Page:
Back in South Africa, however, the developments in impact science seemed to pass us by. In 1916, S.J. Shand first described the curious melt-rock phenomenon he called ‘pseudotachylite’ but did not rule out volcanic origin for the rock.
The first detailed geological investigation of the dome, carried out in 1925, came to the conclusion that the dome had been caused by a gigantic volcanic gas explosion. In 1936, two researchers proposed that an impact had caused the dome, but this was largely ignored by the local researchers.
The stumbling block was the Dome structure itself. How could an impact from above cause the ground to rise up? Surely an internal explosion or intrusion was much more likely to form an uplift than an external impact.
Nevertheless, in 1947, a geologist named R.A. Daly picked up on the impact hypothesis and suggested that the release of pressure after the impact could have caused the rock layers to rebound and raise up the dome structure. The august godfather of South African geology, Alex du Toit, remained unconvinced and reported that the dome was created by tectonic processes.
The Argument Continued
For years, the argument continued. International opinion tended to weigh in on the side of the impact-school. But South African researchers continued to produce papers suggesting an internal (magmatic or tectonic) origin.
In the 1960s, a report from the Geological Survey of Ottawa made the distinction between two types of craters: those with a diameter measuring less than several kilometers, which tended to have a simple bowl shape, and those larger than several kilometers, which tended to have a central uplift of older rocks surrounded by a collar of younger layers.
This ‘complex’ crater pattern fitted Vredefort perfectly. Nevertheless, the local scientists kept to their course, taking heart in the work of international cryptoexplosion expert, Walter Bucher, who maintained that dome structures were caused by eruptions of hot gas which leaked through lines of weakness in the Earth’s crust.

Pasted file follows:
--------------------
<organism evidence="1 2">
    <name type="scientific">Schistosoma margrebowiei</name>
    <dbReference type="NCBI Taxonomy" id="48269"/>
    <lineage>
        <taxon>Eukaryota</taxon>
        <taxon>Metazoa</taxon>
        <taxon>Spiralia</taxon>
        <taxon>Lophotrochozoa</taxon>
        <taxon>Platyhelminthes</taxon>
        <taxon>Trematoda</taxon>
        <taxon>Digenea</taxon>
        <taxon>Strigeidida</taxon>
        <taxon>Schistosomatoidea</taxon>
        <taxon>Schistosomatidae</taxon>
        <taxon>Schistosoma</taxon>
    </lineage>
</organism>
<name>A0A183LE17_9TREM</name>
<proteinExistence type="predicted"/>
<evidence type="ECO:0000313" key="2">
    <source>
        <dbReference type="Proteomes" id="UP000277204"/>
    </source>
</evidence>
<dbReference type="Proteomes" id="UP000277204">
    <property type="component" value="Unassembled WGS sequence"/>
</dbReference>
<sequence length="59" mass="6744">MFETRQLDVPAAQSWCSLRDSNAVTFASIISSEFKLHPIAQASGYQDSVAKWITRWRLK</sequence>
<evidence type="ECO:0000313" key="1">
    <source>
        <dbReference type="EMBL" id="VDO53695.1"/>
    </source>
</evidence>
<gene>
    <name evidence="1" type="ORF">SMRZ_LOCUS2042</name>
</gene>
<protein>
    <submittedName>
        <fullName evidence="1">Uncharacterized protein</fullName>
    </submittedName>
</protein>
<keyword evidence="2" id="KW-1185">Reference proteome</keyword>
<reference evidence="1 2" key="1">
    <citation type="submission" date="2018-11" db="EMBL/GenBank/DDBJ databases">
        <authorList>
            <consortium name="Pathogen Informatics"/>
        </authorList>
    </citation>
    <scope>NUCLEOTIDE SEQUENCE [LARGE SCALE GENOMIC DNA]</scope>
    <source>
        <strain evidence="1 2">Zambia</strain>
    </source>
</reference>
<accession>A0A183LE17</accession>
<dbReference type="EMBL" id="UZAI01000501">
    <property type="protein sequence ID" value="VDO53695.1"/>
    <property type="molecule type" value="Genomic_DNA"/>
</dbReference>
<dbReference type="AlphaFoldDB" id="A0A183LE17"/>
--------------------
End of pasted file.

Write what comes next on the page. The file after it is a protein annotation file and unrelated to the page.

Despite the reticence of local researchers, the understanding of shock metamorphics continued to develop. In 1968, an international conference on the subject was held, bringing together experts from many countries. This gave the impact theorists renewed impetus and, over the next few years, significant strides were made.
Field reports from terrestrial craters, lunar rock samples and laboratory test results continued to corroborate with each other, and the scales began to tip towards the impact hypothesis.
By the end of the 1970s, 120 impact structures had been identified in various parts of the world and a suite of characteristic rock forms common to many craters had been described. These rocks were collectively called ‘impactites’ – a word which brings to mind the members of an aerobics class, or people in a crowded lift.
By the 1980s, most international experts were convinced and foreign universities were teaching that the Vredefort Dome had been created by an impact event. But not in South Africa. Here, the die-hards (led by prominent geologist Louis Nicolaysen) maintained their faith in a cryptovolcanic origin for the dome.
At last, a conference was called to resolve the conflict. It was held in Parys in 1987 and experts from both camps addressed the meeting. The assembly failed to reach a final conclusion, however. Tellingly, a vote was taken at the end of the meeting and a slight majority of the participants indicated their support of an exogenic (external impact) origin.
On an Atomic Level
To cut a long story short, the next decade was filled with a flurry of reports from researchers in South Africa and around the world. The dome was probed and poked by geologists and, slowly, the evidence mounted. Coesite and Shishovite were found, micro-deformations in quartz crystals were identified and the precise nature of the metamorphism in the rocks was studied.
Finally, in 1997, Hughes Leroux managed to analyse some rock samples on an atomic level. His findings proved conclusively that the Vredefort Dome had suffered a colossal impact event which had deformed the rocks on a fundamental level. The sceptics had finally been defeated.
By David Fleminger